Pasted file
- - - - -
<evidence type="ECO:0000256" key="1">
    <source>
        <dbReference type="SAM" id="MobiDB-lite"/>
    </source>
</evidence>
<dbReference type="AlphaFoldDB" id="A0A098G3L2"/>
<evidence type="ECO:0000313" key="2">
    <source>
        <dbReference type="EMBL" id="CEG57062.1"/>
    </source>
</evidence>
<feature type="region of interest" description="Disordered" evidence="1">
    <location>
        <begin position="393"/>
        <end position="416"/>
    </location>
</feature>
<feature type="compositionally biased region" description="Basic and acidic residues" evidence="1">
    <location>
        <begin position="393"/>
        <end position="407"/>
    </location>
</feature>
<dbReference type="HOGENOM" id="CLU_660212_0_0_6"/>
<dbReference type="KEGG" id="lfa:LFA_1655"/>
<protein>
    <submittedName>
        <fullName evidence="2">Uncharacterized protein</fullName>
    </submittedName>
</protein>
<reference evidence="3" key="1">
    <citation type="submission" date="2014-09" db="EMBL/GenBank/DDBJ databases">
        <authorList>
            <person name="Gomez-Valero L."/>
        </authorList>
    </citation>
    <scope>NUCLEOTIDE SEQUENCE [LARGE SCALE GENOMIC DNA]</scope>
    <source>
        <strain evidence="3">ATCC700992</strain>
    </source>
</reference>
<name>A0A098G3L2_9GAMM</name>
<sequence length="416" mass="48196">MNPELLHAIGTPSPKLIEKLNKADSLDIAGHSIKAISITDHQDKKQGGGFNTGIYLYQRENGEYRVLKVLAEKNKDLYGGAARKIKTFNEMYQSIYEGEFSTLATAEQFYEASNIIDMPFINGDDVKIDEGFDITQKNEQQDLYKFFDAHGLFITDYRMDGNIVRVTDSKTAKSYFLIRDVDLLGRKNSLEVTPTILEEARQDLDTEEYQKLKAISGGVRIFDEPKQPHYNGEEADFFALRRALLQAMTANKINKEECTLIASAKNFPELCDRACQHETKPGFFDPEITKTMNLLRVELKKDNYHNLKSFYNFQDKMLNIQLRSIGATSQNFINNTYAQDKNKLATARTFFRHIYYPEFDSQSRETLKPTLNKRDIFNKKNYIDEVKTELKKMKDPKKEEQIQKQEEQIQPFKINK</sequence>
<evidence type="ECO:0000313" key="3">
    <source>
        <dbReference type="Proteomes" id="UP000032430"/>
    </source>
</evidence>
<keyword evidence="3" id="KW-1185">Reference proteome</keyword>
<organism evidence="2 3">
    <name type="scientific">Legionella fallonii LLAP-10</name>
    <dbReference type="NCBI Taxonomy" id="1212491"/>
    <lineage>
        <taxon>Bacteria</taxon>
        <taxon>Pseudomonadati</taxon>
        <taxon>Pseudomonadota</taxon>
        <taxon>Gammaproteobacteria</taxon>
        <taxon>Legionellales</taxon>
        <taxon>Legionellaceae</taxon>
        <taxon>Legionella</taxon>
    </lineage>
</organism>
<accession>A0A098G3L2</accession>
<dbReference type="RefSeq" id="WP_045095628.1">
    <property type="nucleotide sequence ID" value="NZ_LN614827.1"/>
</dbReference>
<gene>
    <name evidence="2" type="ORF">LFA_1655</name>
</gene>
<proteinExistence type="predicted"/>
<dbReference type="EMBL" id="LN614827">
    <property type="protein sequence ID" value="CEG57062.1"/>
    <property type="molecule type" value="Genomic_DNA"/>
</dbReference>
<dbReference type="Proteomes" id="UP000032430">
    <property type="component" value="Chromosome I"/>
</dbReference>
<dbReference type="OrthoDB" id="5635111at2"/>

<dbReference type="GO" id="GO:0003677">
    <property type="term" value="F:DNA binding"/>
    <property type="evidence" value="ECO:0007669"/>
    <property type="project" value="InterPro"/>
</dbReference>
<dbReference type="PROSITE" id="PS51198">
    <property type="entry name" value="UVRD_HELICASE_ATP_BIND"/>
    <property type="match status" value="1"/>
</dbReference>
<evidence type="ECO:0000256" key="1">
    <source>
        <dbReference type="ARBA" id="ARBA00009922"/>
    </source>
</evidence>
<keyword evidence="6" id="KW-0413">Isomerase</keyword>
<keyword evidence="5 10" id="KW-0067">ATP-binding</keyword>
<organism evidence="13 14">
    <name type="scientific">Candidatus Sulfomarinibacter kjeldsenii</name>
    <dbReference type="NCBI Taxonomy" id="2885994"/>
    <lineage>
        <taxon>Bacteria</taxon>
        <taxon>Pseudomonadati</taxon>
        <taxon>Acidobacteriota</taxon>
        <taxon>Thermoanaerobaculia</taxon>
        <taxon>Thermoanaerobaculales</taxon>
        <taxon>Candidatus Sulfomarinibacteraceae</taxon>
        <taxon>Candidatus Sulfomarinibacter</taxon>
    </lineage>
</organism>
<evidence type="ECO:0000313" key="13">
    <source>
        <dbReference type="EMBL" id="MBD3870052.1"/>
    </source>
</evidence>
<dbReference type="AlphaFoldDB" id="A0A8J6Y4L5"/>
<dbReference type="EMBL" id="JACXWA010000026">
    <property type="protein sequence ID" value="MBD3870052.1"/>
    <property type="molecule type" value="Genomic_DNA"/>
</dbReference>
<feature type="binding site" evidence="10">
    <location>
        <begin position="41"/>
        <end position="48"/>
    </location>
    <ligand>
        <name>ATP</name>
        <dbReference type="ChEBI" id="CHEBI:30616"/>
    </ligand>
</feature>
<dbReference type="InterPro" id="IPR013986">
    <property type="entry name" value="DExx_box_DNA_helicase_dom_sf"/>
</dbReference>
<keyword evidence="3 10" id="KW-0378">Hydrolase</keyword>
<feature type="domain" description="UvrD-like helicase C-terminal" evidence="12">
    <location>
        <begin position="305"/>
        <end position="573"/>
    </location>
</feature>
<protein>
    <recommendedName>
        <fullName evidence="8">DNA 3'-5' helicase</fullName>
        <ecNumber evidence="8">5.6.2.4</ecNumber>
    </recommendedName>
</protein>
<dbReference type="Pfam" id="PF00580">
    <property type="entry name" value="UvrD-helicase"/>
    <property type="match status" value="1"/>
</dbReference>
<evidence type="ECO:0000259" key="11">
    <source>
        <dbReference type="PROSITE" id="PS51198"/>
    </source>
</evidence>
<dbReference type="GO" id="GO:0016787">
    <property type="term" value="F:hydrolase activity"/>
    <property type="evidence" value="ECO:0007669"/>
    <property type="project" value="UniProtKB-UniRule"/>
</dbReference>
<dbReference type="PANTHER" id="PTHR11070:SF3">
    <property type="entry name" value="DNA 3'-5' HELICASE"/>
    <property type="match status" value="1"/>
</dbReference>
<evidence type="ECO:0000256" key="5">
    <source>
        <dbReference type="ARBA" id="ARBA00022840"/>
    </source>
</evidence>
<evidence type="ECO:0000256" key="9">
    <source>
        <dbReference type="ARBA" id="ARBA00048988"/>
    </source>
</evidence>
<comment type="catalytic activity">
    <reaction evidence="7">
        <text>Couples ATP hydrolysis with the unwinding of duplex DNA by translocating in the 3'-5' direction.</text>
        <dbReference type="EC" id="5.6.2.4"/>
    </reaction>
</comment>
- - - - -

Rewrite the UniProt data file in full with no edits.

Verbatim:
<evidence type="ECO:0000256" key="1">
    <source>
        <dbReference type="SAM" id="MobiDB-lite"/>
    </source>
</evidence>
<dbReference type="AlphaFoldDB" id="A0A098G3L2"/>
<evidence type="ECO:0000313" key="2">
    <source>
        <dbReference type="EMBL" id="CEG57062.1"/>
    </source>
</evidence>
<feature type="region of interest" description="Disordered" evidence="1">
    <location>
        <begin position="393"/>
        <end position="416"/>
    </location>
</feature>
<feature type="compositionally biased region" description="Basic and acidic residues" evidence="1">
    <location>
        <begin position="393"/>
        <end position="407"/>
    </location>
</feature>
<dbReference type="HOGENOM" id="CLU_660212_0_0_6"/>
<dbReference type="KEGG" id="lfa:LFA_1655"/>
<protein>
    <submittedName>
        <fullName evidence="2">Uncharacterized protein</fullName>
    </submittedName>
</protein>
<reference evidence="3" key="1">
    <citation type="submission" date="2014-09" db="EMBL/GenBank/DDBJ databases">
        <authorList>
            <person name="Gomez-Valero L."/>
        </authorList>
    </citation>
    <scope>NUCLEOTIDE SEQUENCE [LARGE SCALE GENOMIC DNA]</scope>
    <source>
        <strain evidence="3">ATCC700992</strain>
    </source>
</reference>
<name>A0A098G3L2_9GAMM</name>
<sequence length="416" mass="48196">MNPELLHAIGTPSPKLIEKLNKADSLDIAGHSIKAISITDHQDKKQGGGFNTGIYLYQRENGEYRVLKVLAEKNKDLYGGAARKIKTFNEMYQSIYEGEFSTLATAEQFYEASNIIDMPFINGDDVKIDEGFDITQKNEQQDLYKFFDAHGLFITDYRMDGNIVRVTDSKTAKSYFLIRDVDLLGRKNSLEVTPTILEEARQDLDTEEYQKLKAISGGVRIFDEPKQPHYNGEEADFFALRRALLQAMTANKINKEECTLIASAKNFPELCDRACQHETKPGFFDPEITKTMNLLRVELKKDNYHNLKSFYNFQDKMLNIQLRSIGATSQNFINNTYAQDKNKLATARTFFRHIYYPEFDSQSRETLKPTLNKRDIFNKKNYIDEVKTELKKMKDPKKEEQIQKQEEQIQPFKINK</sequence>
<evidence type="ECO:0000313" key="3">
    <source>
        <dbReference type="Proteomes" id="UP000032430"/>
    </source>
</evidence>
<keyword evidence="3" id="KW-1185">Reference proteome</keyword>
<organism evidence="2 3">
    <name type="scientific">Legionella fallonii LLAP-10</name>
    <dbReference type="NCBI Taxonomy" id="1212491"/>
    <lineage>
        <taxon>Bacteria</taxon>
        <taxon>Pseudomonadati</taxon>
        <taxon>Pseudomonadota</taxon>
        <taxon>Gammaproteobacteria</taxon>
        <taxon>Legionellales</taxon>
        <taxon>Legionellaceae</taxon>
        <taxon>Legionella</taxon>
    </lineage>
</organism>
<accession>A0A098G3L2</accession>
<dbReference type="RefSeq" id="WP_045095628.1">
    <property type="nucleotide sequence ID" value="NZ_LN614827.1"/>
</dbReference>
<gene>
    <name evidence="2" type="ORF">LFA_1655</name>
</gene>
<proteinExistence type="predicted"/>
<dbReference type="EMBL" id="LN614827">
    <property type="protein sequence ID" value="CEG57062.1"/>
    <property type="molecule type" value="Genomic_DNA"/>
</dbReference>
<dbReference type="Proteomes" id="UP000032430">
    <property type="component" value="Chromosome I"/>
</dbReference>
<dbReference type="OrthoDB" id="5635111at2"/>

<dbReference type="GO" id="GO:0003677">
    <property type="term" value="F:DNA binding"/>
    <property type="evidence" value="ECO:0007669"/>
    <property type="project" value="InterPro"/>
</dbReference>
<dbReference type="PROSITE" id="PS51198">
    <property type="entry name" value="UVRD_HELICASE_ATP_BIND"/>
    <property type="match status" value="1"/>
</dbReference>
<evidence type="ECO:0000256" key="1">
    <source>
        <dbReference type="ARBA" id="ARBA00009922"/>
    </source>
</evidence>
<keyword evidence="6" id="KW-0413">Isomerase</keyword>
<keyword evidence="5 10" id="KW-0067">ATP-binding</keyword>
<organism evidence="13 14">
    <name type="scientific">Candidatus Sulfomarinibacter kjeldsenii</name>
    <dbReference type="NCBI Taxonomy" id="2885994"/>
    <lineage>
        <taxon>Bacteria</taxon>
        <taxon>Pseudomonadati</taxon>
        <taxon>Acidobacteriota</taxon>
        <taxon>Thermoanaerobaculia</taxon>
        <taxon>Thermoanaerobaculales</taxon>
        <taxon>Candidatus Sulfomarinibacteraceae</taxon>
        <taxon>Candidatus Sulfomarinibacter</taxon>
    </lineage>
</organism>
<evidence type="ECO:0000313" key="13">
    <source>
        <dbReference type="EMBL" id="MBD3870052.1"/>
    </source>
</evidence>
<dbReference type="AlphaFoldDB" id="A0A8J6Y4L5"/>
<dbReference type="EMBL" id="JACXWA010000026">
    <property type="protein sequence ID" value="MBD3870052.1"/>
    <property type="molecule type" value="Genomic_DNA"/>
</dbReference>
<feature type="binding site" evidence="10">
    <location>
        <begin position="41"/>
        <end position="48"/>
    </location>
    <ligand>
        <name>ATP</name>
        <dbReference type="ChEBI" id="CHEBI:30616"/>
    </ligand>
</feature>
<dbReference type="InterPro" id="IPR013986">
    <property type="entry name" value="DExx_box_DNA_helicase_dom_sf"/>
</dbReference>
<keyword evidence="3 10" id="KW-0378">Hydrolase</keyword>
<feature type="domain" description="UvrD-like helicase C-terminal" evidence="12">
    <location>
        <begin position="305"/>
        <end position="573"/>
    </location>
</feature>
<protein>
    <recommendedName>
        <fullName evidence="8">DNA 3'-5' helicase</fullName>
        <ecNumber evidence="8">5.6.2.4</ecNumber>
    </recommendedName>
</protein>
<dbReference type="Pfam" id="PF00580">
    <property type="entry name" value="UvrD-helicase"/>
    <property type="match status" value="1"/>
</dbReference>
<evidence type="ECO:0000259" key="11">
    <source>
        <dbReference type="PROSITE" id="PS51198"/>
    </source>
</evidence>
<dbReference type="GO" id="GO:0016787">
    <property type="term" value="F:hydrolase activity"/>
    <property type="evidence" value="ECO:0007669"/>
    <property type="project" value="UniProtKB-UniRule"/>
</dbReference>
<dbReference type="PANTHER" id="PTHR11070:SF3">
    <property type="entry name" value="DNA 3'-5' HELICASE"/>
    <property type="match status" value="1"/>
</dbReference>
<evidence type="ECO:0000256" key="5">
    <source>
        <dbReference type="ARBA" id="ARBA00022840"/>
    </source>
</evidence>
<evidence type="ECO:0000256" key="9">
    <source>
        <dbReference type="ARBA" id="ARBA00048988"/>
    </source>
</evidence>
<comment type="catalytic activity">
    <reaction evidence="7">
        <text>Couples ATP hydrolysis with the unwinding of duplex DNA by translocating in the 3'-5' direction.</text>
        <dbReference type="EC" id="5.6.2.4"/>
    </reaction>
</comment>